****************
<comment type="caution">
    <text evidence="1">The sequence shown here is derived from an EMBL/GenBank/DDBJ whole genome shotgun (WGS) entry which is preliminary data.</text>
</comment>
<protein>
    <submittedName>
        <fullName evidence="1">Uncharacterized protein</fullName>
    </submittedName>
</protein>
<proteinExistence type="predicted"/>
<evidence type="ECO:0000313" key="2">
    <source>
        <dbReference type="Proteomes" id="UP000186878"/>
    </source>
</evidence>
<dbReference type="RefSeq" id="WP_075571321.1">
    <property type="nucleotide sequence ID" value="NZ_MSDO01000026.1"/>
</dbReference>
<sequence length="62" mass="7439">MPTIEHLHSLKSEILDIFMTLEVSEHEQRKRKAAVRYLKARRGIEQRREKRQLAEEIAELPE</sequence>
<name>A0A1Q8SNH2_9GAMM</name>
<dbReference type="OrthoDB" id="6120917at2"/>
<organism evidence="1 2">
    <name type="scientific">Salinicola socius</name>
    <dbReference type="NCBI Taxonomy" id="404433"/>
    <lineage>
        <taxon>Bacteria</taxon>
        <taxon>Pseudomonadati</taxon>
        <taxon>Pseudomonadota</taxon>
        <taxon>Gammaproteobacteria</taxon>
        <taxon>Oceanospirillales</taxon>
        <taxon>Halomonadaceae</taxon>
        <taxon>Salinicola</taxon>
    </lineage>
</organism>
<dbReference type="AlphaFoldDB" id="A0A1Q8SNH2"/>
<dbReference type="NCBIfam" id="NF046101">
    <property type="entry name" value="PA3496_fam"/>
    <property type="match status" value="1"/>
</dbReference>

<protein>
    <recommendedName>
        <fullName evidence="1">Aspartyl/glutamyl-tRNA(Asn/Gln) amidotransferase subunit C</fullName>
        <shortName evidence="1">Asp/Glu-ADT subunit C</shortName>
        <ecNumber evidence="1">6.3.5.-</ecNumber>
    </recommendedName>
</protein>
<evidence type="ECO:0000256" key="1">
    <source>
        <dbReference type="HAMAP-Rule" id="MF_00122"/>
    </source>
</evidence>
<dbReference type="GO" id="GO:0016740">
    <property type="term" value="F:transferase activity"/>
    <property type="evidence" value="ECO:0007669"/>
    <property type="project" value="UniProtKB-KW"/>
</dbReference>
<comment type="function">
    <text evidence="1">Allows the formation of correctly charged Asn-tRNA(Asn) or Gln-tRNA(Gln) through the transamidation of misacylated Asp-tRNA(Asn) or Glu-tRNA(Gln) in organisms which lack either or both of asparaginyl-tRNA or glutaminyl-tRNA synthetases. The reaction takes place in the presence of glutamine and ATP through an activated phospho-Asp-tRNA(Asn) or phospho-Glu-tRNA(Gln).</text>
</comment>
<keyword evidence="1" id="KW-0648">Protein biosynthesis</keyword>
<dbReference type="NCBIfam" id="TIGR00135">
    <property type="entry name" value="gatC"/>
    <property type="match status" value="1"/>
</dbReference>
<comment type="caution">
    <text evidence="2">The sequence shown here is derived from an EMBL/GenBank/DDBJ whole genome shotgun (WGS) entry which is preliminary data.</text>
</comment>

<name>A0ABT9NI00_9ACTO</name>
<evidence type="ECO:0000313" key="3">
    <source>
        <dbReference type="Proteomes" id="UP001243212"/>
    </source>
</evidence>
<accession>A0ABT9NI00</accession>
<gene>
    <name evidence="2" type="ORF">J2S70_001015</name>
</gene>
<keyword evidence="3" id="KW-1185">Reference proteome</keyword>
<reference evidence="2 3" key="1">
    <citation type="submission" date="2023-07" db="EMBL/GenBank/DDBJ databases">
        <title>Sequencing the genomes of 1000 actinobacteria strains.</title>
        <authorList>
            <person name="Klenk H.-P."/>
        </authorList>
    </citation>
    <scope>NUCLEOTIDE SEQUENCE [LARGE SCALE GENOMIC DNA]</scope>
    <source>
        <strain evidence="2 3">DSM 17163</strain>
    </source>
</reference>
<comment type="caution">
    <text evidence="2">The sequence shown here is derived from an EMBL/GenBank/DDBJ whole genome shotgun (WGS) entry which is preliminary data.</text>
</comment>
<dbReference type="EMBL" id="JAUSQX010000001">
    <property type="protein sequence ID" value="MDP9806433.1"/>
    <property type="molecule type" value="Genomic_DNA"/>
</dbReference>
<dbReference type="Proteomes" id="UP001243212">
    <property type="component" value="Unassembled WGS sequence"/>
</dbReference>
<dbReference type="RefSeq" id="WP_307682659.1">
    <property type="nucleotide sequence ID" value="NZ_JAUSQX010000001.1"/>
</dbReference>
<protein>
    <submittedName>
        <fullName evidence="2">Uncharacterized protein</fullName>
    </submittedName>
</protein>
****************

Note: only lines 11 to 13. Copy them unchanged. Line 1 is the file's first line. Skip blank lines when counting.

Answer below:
    <source>
        <dbReference type="Proteomes" id="UP000186878"/>
    </source>